The dos and don’ts with potlucks

By Leitha Lee - Contributing columnist
Leitha Lee -

Over the years I know that we have all had our share of potluck meals. But just how safe are they? Potlucks can go by many names — carry-in dinners, pass a dish, or covered dishes. No matter what you call them, potlucks are scary. It all comes down to foodborne illness.

According to the Centers for Disease Control (CDC) every year 1 in 6 Americans get sick after consuming a contaminated food or beverage. These illnesses are largely preventable with proper food safety, yet potluck is where food safety strategies often break down. Foods sit out for too long at the wrong temperature, and people can easily contaminate a dish by grabbing a serving with their hands or double dipping.

So is a potluck in your future? If it is, here are a few dos and don’ts for a food-safe event.

Do remember the two-hour rule. Any potentially hazardous foods (dairy, meats, fish, cooked vegetables, rice, chopped fruit that have set out at room temperature for more than two hours should not be eaten. Have a plan for keeping hot foods hot and cold foods cold. Consider transportation time in the two-hour rule.

Don’t forget to wash your hands. When preparing foods for an event, take extra care at home to keep things clean and safe. If there are animals in your home, keep them away from the food and preparation area.

Don’t prepare food for other people if you are sick, If you have had the sniffles, vomiting, or diarrhea in the past few days, then don’t cook. Don’t partially cook food at home to finish at the potluck. The best method would be to completely cook all potentially hazardous foods at the meal site.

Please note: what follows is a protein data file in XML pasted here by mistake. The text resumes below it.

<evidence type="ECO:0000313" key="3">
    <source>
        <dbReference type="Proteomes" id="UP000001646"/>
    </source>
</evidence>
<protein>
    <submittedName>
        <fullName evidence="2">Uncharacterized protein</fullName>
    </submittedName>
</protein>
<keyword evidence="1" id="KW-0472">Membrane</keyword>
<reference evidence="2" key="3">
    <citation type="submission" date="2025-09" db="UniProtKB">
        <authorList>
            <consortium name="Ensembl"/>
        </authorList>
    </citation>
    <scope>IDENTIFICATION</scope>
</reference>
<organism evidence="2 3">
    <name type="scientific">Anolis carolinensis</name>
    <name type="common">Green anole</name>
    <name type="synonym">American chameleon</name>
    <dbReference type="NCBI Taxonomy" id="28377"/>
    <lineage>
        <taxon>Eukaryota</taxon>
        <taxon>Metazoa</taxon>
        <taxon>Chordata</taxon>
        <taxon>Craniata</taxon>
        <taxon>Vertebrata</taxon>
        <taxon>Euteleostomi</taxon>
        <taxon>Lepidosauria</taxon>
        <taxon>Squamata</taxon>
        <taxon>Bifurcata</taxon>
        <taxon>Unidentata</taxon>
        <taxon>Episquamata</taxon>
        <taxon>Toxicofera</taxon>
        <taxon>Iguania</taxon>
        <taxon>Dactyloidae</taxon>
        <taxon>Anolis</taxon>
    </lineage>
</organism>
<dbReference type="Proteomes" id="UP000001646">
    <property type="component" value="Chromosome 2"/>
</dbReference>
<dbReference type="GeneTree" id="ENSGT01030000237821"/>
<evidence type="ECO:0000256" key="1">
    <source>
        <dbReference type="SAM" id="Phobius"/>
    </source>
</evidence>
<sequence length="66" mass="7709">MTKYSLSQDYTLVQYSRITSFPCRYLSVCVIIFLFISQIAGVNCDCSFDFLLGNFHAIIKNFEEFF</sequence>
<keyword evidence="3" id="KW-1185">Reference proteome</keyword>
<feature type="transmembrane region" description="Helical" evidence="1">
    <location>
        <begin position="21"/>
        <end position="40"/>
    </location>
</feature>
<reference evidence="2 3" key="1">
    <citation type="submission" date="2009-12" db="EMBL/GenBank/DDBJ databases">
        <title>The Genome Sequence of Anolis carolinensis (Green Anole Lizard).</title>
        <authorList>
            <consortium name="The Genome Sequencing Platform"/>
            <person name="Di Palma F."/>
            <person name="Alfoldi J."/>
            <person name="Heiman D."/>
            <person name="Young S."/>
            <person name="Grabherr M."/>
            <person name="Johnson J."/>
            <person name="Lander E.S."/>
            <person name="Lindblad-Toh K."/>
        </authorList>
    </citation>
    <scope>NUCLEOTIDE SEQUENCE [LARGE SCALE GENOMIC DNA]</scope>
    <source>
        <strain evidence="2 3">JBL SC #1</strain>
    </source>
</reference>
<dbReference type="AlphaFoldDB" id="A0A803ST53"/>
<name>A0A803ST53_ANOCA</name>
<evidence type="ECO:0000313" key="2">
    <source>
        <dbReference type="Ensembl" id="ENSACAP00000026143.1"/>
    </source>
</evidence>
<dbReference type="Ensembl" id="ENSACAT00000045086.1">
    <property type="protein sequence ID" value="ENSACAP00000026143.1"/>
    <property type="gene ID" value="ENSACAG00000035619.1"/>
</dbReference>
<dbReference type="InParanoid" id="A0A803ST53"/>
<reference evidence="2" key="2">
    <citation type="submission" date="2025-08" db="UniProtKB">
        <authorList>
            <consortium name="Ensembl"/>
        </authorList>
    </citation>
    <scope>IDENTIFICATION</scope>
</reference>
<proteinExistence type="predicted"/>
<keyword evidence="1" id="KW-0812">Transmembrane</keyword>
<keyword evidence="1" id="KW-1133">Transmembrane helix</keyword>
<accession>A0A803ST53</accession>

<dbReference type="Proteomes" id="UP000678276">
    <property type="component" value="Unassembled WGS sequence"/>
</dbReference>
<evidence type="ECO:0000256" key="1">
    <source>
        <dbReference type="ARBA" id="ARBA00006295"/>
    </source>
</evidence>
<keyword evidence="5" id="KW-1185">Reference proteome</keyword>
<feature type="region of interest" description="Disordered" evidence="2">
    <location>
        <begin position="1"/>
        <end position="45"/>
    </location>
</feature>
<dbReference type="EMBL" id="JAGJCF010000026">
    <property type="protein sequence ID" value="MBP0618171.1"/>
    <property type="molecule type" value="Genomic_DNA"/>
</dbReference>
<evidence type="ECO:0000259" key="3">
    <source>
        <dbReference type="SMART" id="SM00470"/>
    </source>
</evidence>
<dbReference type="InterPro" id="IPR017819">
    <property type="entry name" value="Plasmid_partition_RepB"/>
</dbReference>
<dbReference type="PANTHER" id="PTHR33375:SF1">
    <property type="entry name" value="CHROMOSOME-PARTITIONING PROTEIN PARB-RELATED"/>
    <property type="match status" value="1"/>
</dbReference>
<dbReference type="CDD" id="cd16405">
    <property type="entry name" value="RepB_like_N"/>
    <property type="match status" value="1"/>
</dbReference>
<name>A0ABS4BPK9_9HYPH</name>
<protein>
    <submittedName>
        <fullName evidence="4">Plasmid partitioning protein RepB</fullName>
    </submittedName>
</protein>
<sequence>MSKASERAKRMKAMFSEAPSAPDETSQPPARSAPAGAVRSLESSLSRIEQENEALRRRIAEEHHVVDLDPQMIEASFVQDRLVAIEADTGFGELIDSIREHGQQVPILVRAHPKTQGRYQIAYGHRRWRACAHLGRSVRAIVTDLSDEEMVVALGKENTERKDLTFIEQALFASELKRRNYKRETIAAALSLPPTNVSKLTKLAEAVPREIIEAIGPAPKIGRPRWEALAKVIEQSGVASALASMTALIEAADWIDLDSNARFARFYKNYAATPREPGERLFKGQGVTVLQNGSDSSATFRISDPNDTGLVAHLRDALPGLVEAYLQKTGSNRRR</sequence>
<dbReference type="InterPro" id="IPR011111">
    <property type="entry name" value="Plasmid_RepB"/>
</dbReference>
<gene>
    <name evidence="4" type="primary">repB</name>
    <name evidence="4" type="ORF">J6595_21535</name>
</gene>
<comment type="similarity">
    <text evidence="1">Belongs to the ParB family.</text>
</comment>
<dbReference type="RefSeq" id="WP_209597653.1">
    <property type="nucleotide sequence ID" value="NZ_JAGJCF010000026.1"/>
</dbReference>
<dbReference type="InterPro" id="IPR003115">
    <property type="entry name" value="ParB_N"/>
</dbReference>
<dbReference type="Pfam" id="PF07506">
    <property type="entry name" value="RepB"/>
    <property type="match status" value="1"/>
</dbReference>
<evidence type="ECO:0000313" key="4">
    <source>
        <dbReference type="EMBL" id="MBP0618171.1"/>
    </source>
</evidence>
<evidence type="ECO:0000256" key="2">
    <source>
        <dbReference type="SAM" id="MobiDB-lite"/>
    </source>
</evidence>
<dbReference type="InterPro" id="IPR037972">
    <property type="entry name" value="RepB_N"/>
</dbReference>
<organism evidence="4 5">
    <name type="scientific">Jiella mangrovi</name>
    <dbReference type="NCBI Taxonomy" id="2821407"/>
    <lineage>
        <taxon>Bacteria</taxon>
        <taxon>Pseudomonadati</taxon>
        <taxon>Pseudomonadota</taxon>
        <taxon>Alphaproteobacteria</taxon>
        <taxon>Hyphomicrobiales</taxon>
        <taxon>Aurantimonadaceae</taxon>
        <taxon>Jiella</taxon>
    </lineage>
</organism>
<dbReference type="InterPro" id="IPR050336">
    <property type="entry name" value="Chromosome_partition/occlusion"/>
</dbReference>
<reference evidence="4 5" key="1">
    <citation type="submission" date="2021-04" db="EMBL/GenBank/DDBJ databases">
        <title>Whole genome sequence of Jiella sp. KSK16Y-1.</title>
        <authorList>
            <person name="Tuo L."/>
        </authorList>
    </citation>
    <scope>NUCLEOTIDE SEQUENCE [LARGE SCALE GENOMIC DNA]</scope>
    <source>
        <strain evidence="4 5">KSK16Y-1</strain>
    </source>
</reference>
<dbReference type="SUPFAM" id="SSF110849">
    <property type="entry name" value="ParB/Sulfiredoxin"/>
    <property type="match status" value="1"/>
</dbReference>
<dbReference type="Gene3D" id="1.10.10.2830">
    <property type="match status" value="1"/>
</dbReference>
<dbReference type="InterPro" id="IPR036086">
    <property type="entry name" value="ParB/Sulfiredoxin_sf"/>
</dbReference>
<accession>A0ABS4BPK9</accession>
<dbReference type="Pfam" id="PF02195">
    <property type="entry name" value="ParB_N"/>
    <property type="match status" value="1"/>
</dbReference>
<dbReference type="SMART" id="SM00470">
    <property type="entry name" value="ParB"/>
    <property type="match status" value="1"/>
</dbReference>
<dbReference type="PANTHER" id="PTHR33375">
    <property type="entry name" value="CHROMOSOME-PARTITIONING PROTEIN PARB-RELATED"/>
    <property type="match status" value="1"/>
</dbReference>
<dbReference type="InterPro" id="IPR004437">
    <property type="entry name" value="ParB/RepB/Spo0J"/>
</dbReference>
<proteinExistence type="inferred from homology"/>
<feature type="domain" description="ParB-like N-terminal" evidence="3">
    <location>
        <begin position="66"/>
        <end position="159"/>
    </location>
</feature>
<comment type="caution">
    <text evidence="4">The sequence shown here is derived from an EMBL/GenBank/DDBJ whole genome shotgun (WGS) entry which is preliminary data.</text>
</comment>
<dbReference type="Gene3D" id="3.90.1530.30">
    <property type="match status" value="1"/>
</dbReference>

Don’t prepare foods the day before with the intent of reheating in a slow cooker. Completely cooking the food on the day of the event eliminates the risky cooling and reheating steps. Don’t use slow cookers to reheat leftovers; this is too slow. If you are using a slow cooker to keep the food hot, reheat the food to 165 degrees and then put it in the slow cooker.

Encourage people to label and describe their food items. This will help with possible food allergies, and also will keep people from smelling or touching the foods with their hands. Taking just a little taste in line to see what it is. Remember to have tongs or other serving utensils available; that will help people avoid using their fingers or double dipping.

Encourage the use of paper plates and /or clean plates for seconds and deserts. Do refrigerate left overs as soon as possible. Break large items into smaller portions so they will cool more quickly.

Don’t take left overs home. This could be risky. Not only has the food sat out at room temperature for a long time there is potential contamination from the many people passing through the buffet line.

Remember the garbage – bring extra garbage bags. Prevent potential contamination by keeping the garbage away from the food preparation and serving areas.

For more information contact Lethia Lee, EFNEP Assistant with the North Carolina Cooperative Extension Service at 910-592-7161.

Leitha Lee Lee

By Leitha Lee

Contributing columnist

Leitha Lee is the EFNEP program assistant for the Expanded Food Nutrition Education Program with the Sampson County Cooperative Extension Center.

Leitha Lee is the EFNEP program assistant for the Expanded Food Nutrition Education Program with the Sampson County Cooperative Extension Center.